Facebook profits tripled to $642 million in the first quarter on a 72-percent surge in revenues helped by strong gains in mobile users and mobile advertising.
Demonstrating that it is successfully following the shift from personal computers to mobile devices—which a year ago appeared to pose a huge challenge for the company—Facebook said Wednesday that advertising revenues were up 82 percent to $2.27 billion from a year ago.
Of that, earnings from mobile ads comprised 59 percent of the total. One year ago, mobile ads were less than one-third, and three months ago they were 53 percent.
After announcing $21 billion in ambitious acquisitions during the quarter, Facebook chief executive Mark Zuckerberg said the results show the company nevertheless is "staying focused on execution" and carefully improving the company's core business.
"These results show Facebook's business is strong and growing, and we're in great position to continue making progress towards our mission."
Total revenue, which also include payments and fees, was up 72 percent year-on-year to $2.5 billion. Helped by a strong jump in operating margins, net profits rose from $219 million to $642 million.
Earnings per share came in at 25 cents; operating earnings per share jumped to 34 cents, handily beating the 24 cents expected by analysts.
Facebook shares, which had surged in the days ahead of the report but eased back in regular trade Wednesday, were up 3.7 percent in after-hours trade at $63.65.
'Best mobile ad product'
Facebook users continued to increase and shift over to mobile devices, underscoring the need for the company to grow its revenue there.
Total daily active users were up 21 percent from a year ago to 802 million, and of them mobile users totaled 609 million, a year-on-year gain of 43 percent.
Monthly active users meanwhile rose to 1.28 billion, one billion of them on mobile.
Zuckerberg said in a phone briefing with analysts that the company is focused on developing new apps to help users share different content in different ways.
That includes over WhatsApp, the smartphone messaging service Facebook is paying $19 billion for.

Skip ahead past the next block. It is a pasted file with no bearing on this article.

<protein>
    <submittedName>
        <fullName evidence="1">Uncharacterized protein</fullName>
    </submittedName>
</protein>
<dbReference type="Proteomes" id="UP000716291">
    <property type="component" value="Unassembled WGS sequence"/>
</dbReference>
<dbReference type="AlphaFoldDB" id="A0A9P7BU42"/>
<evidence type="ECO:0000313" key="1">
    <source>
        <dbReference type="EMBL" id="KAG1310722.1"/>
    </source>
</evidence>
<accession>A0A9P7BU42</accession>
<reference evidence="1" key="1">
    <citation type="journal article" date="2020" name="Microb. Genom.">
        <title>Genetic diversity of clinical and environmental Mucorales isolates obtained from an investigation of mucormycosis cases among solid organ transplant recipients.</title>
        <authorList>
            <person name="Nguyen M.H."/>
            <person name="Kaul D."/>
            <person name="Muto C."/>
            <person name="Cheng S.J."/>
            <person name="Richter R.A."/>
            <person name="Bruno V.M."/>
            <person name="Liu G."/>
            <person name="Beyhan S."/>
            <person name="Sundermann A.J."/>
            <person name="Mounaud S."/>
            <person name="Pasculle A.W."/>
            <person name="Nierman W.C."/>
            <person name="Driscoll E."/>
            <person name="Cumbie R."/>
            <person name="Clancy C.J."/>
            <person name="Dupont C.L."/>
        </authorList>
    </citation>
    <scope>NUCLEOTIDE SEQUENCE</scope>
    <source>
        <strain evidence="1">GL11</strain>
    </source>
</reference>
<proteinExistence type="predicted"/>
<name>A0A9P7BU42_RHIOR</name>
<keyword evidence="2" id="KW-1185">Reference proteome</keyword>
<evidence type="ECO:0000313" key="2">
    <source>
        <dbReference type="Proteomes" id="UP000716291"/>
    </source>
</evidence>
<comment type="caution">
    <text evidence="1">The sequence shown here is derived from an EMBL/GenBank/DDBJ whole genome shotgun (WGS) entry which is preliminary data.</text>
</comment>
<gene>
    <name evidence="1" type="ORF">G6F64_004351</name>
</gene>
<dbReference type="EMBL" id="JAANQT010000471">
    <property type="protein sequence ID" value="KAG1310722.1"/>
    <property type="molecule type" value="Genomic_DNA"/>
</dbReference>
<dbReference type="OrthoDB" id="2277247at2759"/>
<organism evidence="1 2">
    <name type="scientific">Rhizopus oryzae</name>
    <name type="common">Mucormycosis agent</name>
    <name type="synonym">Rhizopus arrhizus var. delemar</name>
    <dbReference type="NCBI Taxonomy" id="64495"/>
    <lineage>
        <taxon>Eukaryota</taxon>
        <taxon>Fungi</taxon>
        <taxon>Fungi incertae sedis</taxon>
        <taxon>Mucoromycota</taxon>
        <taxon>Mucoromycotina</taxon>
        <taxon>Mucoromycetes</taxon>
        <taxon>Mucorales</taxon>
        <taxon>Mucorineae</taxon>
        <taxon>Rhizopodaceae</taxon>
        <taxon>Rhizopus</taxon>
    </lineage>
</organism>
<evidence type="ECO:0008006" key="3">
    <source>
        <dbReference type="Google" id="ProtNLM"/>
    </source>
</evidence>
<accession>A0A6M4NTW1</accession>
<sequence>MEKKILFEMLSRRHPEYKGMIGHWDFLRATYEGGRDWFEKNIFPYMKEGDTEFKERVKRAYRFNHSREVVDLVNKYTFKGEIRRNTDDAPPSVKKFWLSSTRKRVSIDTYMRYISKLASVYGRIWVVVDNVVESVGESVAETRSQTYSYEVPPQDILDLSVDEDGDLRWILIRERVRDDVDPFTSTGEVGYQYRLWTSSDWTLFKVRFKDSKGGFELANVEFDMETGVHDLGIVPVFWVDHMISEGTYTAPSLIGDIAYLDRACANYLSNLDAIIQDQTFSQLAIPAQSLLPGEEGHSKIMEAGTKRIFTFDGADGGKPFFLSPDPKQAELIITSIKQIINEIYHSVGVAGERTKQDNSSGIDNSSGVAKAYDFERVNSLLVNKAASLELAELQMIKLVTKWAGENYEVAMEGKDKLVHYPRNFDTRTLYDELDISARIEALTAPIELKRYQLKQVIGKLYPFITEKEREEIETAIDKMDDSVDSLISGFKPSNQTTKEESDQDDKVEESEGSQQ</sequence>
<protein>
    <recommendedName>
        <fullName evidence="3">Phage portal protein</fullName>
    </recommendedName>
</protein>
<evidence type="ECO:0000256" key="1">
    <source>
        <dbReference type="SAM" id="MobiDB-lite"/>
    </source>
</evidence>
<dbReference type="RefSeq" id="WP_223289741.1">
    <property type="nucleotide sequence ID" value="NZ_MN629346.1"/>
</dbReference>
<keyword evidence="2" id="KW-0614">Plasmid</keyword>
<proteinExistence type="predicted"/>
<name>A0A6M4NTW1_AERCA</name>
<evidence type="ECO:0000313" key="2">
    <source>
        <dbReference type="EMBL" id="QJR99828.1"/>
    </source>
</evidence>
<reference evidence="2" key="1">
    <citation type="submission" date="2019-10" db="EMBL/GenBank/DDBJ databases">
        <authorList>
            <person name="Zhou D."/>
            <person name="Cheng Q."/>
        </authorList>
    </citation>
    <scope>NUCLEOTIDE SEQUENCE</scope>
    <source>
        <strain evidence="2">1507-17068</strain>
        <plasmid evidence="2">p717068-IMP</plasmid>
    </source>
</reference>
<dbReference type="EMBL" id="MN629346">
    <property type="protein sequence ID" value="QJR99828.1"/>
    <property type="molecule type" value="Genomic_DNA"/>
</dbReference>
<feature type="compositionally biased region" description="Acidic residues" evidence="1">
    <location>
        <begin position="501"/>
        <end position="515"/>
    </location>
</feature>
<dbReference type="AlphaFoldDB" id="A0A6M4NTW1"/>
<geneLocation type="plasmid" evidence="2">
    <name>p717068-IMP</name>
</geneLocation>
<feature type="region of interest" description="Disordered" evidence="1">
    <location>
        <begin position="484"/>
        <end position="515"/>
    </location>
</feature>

The core Facebook app "has become the central sharing infrastructure for the world."
For WhatsApp, Instagram, and Messenger, "the current priority is growth," he said. "Monetization isn't our near-term priority here."
Another area of focus is mobile games as a Facebook platform for advertising, and Zuckerberg promised more news on this in the near future.
Sheryl Sandberg, Facebook's chief operating officer, said that the company is proving itself as a better vehicle for advertisers than traditional outlets, including newspaper ad inserts.
"We continue to believe that this is because Facebook has the best mobile ad product in the market," she said.
And while the best earnings on mobile ads are in the United States and Canada, she said European advertisers are increasingly recognizing its importance as a mainstream path for reaching customers.
Of total revenues in the first quarter, $1.18 billion came in the US and Canada, and $700 million from Europe.
"As more marketers use our targeting tools, our ads become more relevant for our users, and drive even better results for marketers," said Sandberg.
With the deals still not fully completed, the company said little about plans for the new acquisitions—WhatsApp and virtual reality headset developer Oculus—the latter which Facebook is paying $2 billion for.
But with 500 million active users, WhatsApp is expected to help draw some of the types of users that Facebook has lost to Twitter.
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